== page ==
Official scheduling of the 2025 FIFA Club World Cup is beginning to take shape. The world’s governing body of the sport previously announced that the expanded tournament will be played in the United States. Now, according to The Athletic, a vast majority of the competition’s games are set to be played on the country’s east coast.

The decision was made for two specific reasons. First of all, the Eastern time zone in the United States is closer to Europe. This means that European soccer fans have a better chance of watching the competition, as opposed to if the tournament was on the other side of the States.

FIFA is attempting to accommodate Europeans due to their domination of the Club World Cup. Clubs from Europe have lifted the trophy in 16 of the 20 iterations (80%) of the competition. Only one team from outside of Europe has won the tournament since 2006. Brazilian side Corinthians topped Chelsea 1-0 in the 2012 version of the Club World Cup.

Club World Cup and Gold Cup playing out simultaneously

However, another significant reason for the scheduling involves the CONCACAF Gold Cup. The Club World Cup has historically played out during winter months. FIFA revealed that the 2025 version is happening in the summer. This will directly conflict with the 2025 CONCACAF Gold Cup schedule. Not only are the tournaments at the same time. The United States is hosting both of the international tournaments.

To ease conflicts in scheduling, FIFA decided that the West Coast of the United States would host the majority of the Gold Cup. This will help ease potential logistical and stadium problems for both tournaments. The Club World Cup will take place from June 14th to July 6th. The Gold Cup, on the other hand, is set for a start date of June 15th and the final will be played on July 13.

CONCACAF president Victor Montagliani previously asserted that while the competitions will coincide, there are plans to stagger kickoff times. “You might have some overlaps in the group stage,” stated Montagliani.

“(We have to) make sure our kickoff times are coordinated. If you do it right, it’ll work. It’s up to us and FIFA to make sure it works, and our teams work well together, and I have no issues. We’re in those discussions already.”

With the Club World Cup on the east coast and the Gold Cup on the west in 2025, it shapes up fittingly that the following summer’s World Cup Final goes in the middle of the country. On Thursday, news broke that Dallas would be hosting the World Cup Final when it comes to the United States, Canada and Mexico.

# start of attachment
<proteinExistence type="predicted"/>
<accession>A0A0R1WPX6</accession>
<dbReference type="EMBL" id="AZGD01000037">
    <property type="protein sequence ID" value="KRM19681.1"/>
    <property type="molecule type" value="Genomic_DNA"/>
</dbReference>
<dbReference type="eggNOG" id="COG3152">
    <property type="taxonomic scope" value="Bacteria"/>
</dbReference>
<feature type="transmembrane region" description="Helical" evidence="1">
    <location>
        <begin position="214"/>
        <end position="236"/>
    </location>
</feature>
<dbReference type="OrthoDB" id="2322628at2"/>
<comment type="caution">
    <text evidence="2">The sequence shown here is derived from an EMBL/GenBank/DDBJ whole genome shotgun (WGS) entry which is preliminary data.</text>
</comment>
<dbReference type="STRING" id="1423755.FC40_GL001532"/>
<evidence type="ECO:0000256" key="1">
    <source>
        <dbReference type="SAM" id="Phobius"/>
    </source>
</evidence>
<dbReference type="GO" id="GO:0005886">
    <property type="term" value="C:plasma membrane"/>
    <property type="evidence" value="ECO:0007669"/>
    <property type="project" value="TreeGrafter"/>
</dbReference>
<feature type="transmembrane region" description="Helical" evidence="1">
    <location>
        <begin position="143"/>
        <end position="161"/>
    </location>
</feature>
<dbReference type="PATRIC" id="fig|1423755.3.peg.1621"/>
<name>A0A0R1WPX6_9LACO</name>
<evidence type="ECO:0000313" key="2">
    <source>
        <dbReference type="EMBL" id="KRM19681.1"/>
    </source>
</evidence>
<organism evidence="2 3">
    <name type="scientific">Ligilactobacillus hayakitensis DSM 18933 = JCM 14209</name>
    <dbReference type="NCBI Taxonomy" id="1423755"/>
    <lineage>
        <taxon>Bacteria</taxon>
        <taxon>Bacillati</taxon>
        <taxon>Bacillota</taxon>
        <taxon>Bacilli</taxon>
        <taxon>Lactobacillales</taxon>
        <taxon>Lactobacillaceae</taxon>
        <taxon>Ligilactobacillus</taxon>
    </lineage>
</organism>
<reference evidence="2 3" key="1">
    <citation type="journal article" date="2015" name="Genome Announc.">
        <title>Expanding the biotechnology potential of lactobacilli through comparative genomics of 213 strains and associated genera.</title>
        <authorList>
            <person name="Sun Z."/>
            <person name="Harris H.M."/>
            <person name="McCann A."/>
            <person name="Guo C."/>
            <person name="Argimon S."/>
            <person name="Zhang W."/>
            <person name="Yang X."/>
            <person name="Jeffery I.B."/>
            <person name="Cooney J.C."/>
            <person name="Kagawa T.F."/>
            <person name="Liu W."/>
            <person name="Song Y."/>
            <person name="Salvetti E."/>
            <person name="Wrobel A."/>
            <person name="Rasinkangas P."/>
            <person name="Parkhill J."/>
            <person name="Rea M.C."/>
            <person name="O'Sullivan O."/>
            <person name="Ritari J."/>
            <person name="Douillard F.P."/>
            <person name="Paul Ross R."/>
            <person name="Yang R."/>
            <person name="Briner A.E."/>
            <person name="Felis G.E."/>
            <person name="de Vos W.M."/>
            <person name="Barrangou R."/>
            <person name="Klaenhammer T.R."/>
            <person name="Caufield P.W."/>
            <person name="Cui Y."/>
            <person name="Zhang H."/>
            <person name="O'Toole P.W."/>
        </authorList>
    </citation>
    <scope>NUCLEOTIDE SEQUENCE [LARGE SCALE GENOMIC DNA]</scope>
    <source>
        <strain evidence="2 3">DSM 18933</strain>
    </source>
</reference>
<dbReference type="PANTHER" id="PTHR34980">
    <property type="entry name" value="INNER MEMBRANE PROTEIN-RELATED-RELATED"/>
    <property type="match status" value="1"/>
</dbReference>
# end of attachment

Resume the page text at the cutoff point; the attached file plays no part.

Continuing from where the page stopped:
Money motivates FIFA’s move to expand Club World Cup

Besides moving the Club World Cup to the summer, FIFA is expanding the tournament to feature 32 teams. The competition has regularly featured just seven teams, one from each confederation and a host club. The move to expand the tournament, a competition that lacks widespread popularity, met extreme criticism.

FIFA’s move to increase the Club World Cup is another instance of the organization putting greed over player safety. Elite soccer players now regularly play over 60 total matches per year. Players, coaches, and health officials have since criticized the governing body for creating too many extra games.

France superstar Kylian Mbappe even recently hinted that soccer stars may soon take a page from NBA players regarding load management. This means that fans may pay significant amounts of money to watch certain players, only for them to take matches off due to rest. While this would be unfortunate, few would blame the players for needing to take care of their bodies.

Moving competition to summer affects an already hectic schedule

Expanding and moving the Club World Cup to the summer also now messes up the international soccer calendar. While traditionally lasting just a week in the winter, the competition will now take place for about a month during a key period. The Gold Cup schedule for the summer of 2025 coincides with the Africa Cup of Nations.

Scheduling the Club World Cup during this timeframe will put certain players in a precarious situation. For instance, let’s assume that Gio Reyna wins the UEFA Champions League (with either Borussia Dortmund or another club). The USMNT star would then have to choose which competition he would rather play in.

Players historically tend to opt to play for their national team. This, however, would put a club in a difficult spot. It would also show FIFA that the Club World Cup is not exactly a priority for players. Nevertheless, a scenario like this could prove that players can call the shots, not the governing body.